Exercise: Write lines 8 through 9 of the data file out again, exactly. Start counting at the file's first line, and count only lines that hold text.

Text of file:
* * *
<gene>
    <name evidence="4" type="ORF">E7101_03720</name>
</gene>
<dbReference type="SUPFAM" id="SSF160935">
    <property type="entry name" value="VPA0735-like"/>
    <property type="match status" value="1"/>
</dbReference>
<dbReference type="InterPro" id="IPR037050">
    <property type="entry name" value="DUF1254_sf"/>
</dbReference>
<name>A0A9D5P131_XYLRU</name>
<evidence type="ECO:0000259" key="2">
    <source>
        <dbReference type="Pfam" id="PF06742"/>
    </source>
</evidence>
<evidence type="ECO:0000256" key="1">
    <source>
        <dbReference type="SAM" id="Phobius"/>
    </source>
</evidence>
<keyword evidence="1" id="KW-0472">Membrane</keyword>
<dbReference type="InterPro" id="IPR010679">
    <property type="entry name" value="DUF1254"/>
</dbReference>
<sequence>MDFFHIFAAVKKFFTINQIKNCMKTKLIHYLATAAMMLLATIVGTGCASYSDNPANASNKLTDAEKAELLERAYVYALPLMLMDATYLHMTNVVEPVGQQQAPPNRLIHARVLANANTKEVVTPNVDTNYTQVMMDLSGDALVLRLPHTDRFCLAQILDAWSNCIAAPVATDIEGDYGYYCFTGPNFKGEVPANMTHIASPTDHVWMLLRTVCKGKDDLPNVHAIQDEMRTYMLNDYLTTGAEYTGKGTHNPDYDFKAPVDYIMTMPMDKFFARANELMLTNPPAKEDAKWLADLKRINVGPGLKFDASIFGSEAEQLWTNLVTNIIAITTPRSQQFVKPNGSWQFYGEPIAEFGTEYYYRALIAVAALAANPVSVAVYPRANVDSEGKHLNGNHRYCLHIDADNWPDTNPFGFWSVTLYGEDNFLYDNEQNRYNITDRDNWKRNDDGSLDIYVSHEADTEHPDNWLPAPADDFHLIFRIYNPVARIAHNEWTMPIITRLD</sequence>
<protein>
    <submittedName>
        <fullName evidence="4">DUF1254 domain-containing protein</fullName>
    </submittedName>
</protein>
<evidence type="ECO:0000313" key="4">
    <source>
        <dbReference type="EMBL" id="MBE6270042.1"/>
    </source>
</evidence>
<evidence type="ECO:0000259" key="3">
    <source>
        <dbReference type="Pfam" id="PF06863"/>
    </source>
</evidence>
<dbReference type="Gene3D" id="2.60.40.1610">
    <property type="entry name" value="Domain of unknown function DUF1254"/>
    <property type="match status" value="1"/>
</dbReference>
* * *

<dbReference type="InterPro" id="IPR037050">
    <property type="entry name" value="DUF1254_sf"/>